17. Mudduck permalink
    September 30, 2011

    Polyblog –

    It’s economic, of course. People buy a book because of the author, the topic, an attractive dust-jacket. Typos and garbled sentences don’t affect sales one whit. Corporate publishers want books that can be sold like beans — series, known authors, or genres that have a ready-made market. The well-written, ground-breaking book not on a hot topic falls into no-mans-land commercially.

    I do get the feeling that the more people there are, the fewer smarts there are to go around. Things have gotten too big. http://www.guardian.co.uk/commentisfree/2011/sep/25/crisis-bigness-leopold-kohr

  18. PestCon permalink
    September 30, 2011

    While I agree with the statement that there is a lot of filler, I would argue that the style change has been a boon to the nonfiction author and market in general – and perhaps even to readers. Information is understood by a larger group of people when disseminated in a story format; non-academics are provided more access to information when non-fiction books aren’t all written in an academic way. Not incidentally, the publishing industry must be encouraging the trend as they will sell more books.

  19. Adam permalink
    October 1, 2011

    Anyone here read Eating Animals by Safran Foer? There was a lot of ‘padding’ around facts and arguments I had heard countless times before. However, if that leads to a more interesting and moving book whose central point stays with you then … bring on the fluff!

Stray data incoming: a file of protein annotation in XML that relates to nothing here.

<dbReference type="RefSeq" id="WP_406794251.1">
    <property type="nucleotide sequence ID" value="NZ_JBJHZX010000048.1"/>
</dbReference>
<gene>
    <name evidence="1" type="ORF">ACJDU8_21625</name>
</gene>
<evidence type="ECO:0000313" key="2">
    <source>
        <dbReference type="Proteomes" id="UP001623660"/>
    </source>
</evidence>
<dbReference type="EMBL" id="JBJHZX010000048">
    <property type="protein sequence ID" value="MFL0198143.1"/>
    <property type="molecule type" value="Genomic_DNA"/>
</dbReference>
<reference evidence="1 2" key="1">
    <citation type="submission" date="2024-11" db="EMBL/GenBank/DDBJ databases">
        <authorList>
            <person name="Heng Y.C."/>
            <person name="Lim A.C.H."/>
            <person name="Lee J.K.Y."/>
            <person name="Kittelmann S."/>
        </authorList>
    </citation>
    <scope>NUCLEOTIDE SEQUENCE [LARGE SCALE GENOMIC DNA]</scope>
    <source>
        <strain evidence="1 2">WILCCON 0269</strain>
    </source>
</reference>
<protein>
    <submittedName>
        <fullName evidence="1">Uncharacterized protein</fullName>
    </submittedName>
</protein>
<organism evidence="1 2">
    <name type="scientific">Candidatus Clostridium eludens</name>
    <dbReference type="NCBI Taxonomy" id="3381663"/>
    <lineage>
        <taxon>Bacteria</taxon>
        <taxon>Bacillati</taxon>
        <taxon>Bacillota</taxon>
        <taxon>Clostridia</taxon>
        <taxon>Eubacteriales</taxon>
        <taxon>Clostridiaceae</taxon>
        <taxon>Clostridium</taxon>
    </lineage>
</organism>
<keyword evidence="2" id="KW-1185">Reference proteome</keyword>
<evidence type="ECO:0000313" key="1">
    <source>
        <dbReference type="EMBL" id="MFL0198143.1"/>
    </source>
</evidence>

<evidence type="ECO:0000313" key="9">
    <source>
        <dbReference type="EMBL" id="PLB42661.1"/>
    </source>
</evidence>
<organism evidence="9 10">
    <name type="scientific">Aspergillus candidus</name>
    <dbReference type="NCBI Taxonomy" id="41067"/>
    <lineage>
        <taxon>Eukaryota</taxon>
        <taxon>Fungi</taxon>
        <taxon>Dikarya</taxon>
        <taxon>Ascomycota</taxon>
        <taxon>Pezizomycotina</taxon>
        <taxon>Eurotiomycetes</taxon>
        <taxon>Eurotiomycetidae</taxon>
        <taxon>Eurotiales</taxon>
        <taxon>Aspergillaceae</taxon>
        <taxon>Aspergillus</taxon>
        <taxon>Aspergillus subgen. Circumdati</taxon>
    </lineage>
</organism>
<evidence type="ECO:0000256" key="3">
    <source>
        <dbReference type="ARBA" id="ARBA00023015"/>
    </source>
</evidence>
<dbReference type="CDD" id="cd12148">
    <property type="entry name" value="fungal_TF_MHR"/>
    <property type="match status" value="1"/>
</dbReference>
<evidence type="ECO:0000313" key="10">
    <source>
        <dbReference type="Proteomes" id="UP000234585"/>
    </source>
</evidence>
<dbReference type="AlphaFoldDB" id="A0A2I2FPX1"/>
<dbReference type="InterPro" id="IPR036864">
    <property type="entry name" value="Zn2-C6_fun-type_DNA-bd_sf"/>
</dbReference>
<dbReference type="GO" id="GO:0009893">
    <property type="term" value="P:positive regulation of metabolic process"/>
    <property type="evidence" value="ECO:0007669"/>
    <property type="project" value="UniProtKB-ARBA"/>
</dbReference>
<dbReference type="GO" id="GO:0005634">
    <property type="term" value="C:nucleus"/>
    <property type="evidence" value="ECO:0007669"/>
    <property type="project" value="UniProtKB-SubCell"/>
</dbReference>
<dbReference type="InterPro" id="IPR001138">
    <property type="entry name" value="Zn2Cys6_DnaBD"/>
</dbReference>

Been veggie now for over a year :)

  20. beowulf permalink
    October 1, 2011

    “Start with an example person, couple, plant, factory, etc. that illustrates the trend. Tie it to the larger subject of the piece. Spend the piece actually reporting the facts and issues at stake, and then tie it back to that original example. ”

    That reminds me of James Humes’s formula for political speechwriting. E-A-S-E:
    Exemplify — give an example
    Amplify — explain the larger issue
    Specify — here’s the reform we need
    Electrify — let’s go kill the bastards

  21. Quentin permalink
    October 2, 2011

    That’s most journalism of our time. Atmospherics and personalities.